Jackson Pollock (1912-1956)
Important Drawings from the Collection of Duncan MacGuigan
Jackson Pollock (1912-1956)


Jackson Pollock (1912-1956)
signed 'Jackson Pollock' (lower right); inscribed and dated 'For Betty 1951 Jan 30 JP' (lower right)
pencil, ink and colored crayon on paper
17¾ x 23¼ in. (45.1 x 59 cm.)
Drawn in 1947.
Betty Parsons, New York
Contemporary Art from the Estate of Betty Parsons, Christie's New York, 9 November 1983, lot 335
Acquired from the above sale by the present owner
B. Rose, Jackson Pollock Works on Paper, New York, 1969, pp. 46-47 (illustrated).
F. O'Conner and E. Thaw, Jackson Pollock: A Catalogue Raisonné of Paintings, Drawings, and Other Works, vol. III, New Haven and London, 1978, p. 253, no. 762 (illustrated).
New York, The Brooklyn Museum, Golden Years of American Drawing, January-March 1957, n.p. (illustrated).
New York, The Museum of Modern Art and Los Angeles County Museum of Art, Jackson Pollock, April-June 1967, no. 134.
New York, Finch College Museum of Art, Betty Parsons' Private Collection, March-April 1968, no. 134.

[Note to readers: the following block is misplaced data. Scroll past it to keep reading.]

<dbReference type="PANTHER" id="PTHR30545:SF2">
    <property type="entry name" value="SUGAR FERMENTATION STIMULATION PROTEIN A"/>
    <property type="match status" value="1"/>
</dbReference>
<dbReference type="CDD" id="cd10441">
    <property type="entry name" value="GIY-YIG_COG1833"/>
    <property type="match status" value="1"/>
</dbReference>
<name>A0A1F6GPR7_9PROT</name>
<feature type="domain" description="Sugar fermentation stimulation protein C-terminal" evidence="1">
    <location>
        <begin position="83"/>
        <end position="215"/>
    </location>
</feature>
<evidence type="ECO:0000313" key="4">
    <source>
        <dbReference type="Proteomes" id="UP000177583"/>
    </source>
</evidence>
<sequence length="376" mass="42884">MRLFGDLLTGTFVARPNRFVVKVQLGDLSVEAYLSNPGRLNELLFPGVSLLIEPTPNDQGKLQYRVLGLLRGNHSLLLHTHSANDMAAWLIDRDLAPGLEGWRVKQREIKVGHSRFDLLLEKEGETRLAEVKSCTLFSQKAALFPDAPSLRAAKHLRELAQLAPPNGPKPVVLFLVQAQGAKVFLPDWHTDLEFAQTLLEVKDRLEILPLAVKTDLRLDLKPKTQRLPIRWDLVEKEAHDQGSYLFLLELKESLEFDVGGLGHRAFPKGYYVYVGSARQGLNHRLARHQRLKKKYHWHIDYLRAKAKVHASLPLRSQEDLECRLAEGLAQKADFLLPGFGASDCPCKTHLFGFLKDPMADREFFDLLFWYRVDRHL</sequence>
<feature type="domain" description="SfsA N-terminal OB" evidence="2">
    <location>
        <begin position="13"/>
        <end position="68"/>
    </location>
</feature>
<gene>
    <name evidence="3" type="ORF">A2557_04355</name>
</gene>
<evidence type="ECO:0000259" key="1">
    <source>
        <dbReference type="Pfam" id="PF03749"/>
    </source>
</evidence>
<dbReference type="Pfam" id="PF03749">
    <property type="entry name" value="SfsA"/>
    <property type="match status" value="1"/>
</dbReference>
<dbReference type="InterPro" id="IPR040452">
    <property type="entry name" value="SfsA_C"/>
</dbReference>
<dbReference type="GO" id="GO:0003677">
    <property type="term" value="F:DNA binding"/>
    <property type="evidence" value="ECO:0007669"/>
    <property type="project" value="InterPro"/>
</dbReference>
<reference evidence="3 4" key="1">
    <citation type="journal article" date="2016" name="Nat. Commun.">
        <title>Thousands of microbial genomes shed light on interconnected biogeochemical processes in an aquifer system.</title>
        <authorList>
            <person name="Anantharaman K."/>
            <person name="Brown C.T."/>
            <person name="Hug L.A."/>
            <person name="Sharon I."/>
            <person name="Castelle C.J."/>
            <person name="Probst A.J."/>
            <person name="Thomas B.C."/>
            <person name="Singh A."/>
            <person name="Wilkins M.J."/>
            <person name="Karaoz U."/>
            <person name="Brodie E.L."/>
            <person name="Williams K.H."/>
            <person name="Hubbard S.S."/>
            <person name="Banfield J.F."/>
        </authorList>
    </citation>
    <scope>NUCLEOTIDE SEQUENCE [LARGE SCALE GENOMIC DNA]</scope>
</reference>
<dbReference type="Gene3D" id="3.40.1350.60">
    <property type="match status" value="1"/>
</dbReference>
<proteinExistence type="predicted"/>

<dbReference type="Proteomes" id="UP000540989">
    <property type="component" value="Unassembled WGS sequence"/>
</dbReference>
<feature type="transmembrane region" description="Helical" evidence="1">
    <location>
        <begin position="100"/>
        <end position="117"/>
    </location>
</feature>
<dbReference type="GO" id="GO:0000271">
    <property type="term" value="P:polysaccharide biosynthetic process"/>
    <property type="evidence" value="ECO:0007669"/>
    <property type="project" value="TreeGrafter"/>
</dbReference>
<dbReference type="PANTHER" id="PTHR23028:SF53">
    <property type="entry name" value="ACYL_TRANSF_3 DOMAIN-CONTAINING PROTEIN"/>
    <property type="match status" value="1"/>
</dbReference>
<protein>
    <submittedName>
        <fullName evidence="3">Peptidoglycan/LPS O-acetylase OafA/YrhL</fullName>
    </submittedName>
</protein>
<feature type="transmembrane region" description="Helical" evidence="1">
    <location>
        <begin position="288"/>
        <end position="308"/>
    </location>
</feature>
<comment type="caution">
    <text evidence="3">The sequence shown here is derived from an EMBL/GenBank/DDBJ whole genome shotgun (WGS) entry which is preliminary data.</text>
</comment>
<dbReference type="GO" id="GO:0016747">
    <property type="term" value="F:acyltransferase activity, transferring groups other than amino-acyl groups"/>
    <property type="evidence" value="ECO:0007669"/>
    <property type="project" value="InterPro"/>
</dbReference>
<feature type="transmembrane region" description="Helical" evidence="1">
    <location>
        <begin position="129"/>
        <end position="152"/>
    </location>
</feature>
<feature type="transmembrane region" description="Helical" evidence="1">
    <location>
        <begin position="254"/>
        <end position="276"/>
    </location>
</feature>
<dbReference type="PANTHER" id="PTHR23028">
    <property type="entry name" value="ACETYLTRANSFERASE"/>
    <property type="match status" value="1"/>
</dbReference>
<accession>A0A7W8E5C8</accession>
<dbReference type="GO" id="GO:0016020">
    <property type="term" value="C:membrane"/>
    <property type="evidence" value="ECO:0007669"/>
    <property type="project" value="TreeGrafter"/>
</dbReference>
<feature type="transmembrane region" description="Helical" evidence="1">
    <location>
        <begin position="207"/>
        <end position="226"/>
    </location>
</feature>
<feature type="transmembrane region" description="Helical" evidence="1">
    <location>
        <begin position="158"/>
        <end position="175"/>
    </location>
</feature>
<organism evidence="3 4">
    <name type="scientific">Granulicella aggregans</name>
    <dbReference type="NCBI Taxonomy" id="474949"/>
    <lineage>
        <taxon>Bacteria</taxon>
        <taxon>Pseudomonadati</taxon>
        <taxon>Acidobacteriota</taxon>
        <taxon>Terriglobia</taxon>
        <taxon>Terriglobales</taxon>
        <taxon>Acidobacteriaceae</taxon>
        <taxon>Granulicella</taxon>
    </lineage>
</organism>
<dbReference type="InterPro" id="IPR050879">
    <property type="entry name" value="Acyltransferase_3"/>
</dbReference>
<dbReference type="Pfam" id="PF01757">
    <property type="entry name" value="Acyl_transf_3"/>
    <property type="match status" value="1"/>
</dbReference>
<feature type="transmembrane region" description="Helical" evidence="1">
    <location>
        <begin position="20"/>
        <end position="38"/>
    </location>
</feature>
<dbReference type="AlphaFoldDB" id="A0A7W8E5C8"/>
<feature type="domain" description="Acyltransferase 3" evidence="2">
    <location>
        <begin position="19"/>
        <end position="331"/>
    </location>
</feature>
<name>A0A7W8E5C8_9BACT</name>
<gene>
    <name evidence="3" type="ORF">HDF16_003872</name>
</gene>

Chicago, The Museum of Contemporary Art; The Seattle Art Museum; The Baltimore Museum of Art; The Montreal Museum of Art and Waltham, Brandeis University, Rose Art Museum, Jackson Pollock Works on paper, February 1968-February 1969, p. 47 (illustrated).
New York, Hofstra University, Emily Lowe Gallery, From Betty Parsons' Private Collection, September-October 1969.
The Montclair Art Museum, Selections from the Betty Parsons'
, January-February 1972, no. 31.
Chicago, The Museum of Contemporary Art, Drawings by Five Abstract Expressionist Painters: Willem de Kooning, Arshile Gorky, Philip Guston, Franz Kline, Jackson Pollock, January-February 1976.
Oxford, The Museum of Modern Art; Düseldorf, Städtische Kunsthalle; Lisbon, Fundaçao Calouste Gulbenkian; Paris, Musée d'Art Moderne de la Ville de Paris; Amsterdam, Stedelijk Museum and New York, The Museum of Modern Art, Jackson Pollock: Drawing into Painting, April 1979-December 1979, pg. 40, no. 12 (illustrated).
New York, The Betty Parsons Gallery, Jackson Pollock, April 1983.
Newport Beach, The Newport Harbor Art Museum; New York, The Whitney Museum of American Art and Minneapolis, The Walker Art Center, The Intrepretive Link: Abstract Surrealism into Abstract Expressionism Works on Paper 1938-1948, July-September 1986, p. 163, no. 11 (illustrated).